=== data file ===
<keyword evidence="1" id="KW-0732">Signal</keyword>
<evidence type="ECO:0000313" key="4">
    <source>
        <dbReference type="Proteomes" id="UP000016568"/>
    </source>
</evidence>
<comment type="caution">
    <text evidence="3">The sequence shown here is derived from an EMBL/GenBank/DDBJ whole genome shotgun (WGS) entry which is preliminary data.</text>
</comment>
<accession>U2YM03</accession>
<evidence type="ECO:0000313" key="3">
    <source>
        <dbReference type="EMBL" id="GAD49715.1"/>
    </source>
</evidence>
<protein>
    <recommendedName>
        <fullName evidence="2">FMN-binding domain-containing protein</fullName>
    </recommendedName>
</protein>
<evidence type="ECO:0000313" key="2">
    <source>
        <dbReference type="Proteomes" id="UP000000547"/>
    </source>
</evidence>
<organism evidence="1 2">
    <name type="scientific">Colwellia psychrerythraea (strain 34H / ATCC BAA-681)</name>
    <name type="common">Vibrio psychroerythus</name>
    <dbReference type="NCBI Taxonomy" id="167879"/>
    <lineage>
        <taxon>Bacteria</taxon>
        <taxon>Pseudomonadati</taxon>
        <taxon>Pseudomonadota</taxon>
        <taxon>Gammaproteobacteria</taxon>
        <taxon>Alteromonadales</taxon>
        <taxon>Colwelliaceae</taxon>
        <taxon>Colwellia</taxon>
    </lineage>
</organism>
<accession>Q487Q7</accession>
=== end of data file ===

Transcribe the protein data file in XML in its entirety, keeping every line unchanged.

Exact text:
<keyword evidence="1" id="KW-0732">Signal</keyword>
<evidence type="ECO:0000313" key="4">
    <source>
        <dbReference type="Proteomes" id="UP000016568"/>
    </source>
</evidence>
<comment type="caution">
    <text evidence="3">The sequence shown here is derived from an EMBL/GenBank/DDBJ whole genome shotgun (WGS) entry which is preliminary data.</text>
</comment>
<accession>U2YM03</accession>
<evidence type="ECO:0000313" key="3">
    <source>
        <dbReference type="EMBL" id="GAD49715.1"/>
    </source>
</evidence>
<protein>
    <recommendedName>
        <fullName evidence="2">FMN-binding domain-containing protein</fullName>
    </recommendedName>
</protein>
<evidence type="ECO:0000313" key="2">
    <source>
        <dbReference type="Proteomes" id="UP000000547"/>
    </source>
</evidence>
<organism evidence="1 2">
    <name type="scientific">Colwellia psychrerythraea (strain 34H / ATCC BAA-681)</name>
    <name type="common">Vibrio psychroerythus</name>
    <dbReference type="NCBI Taxonomy" id="167879"/>
    <lineage>
        <taxon>Bacteria</taxon>
        <taxon>Pseudomonadati</taxon>
        <taxon>Pseudomonadota</taxon>
        <taxon>Gammaproteobacteria</taxon>
        <taxon>Alteromonadales</taxon>
        <taxon>Colwelliaceae</taxon>
        <taxon>Colwellia</taxon>
    </lineage>
</organism>
<accession>Q487Q7</accession>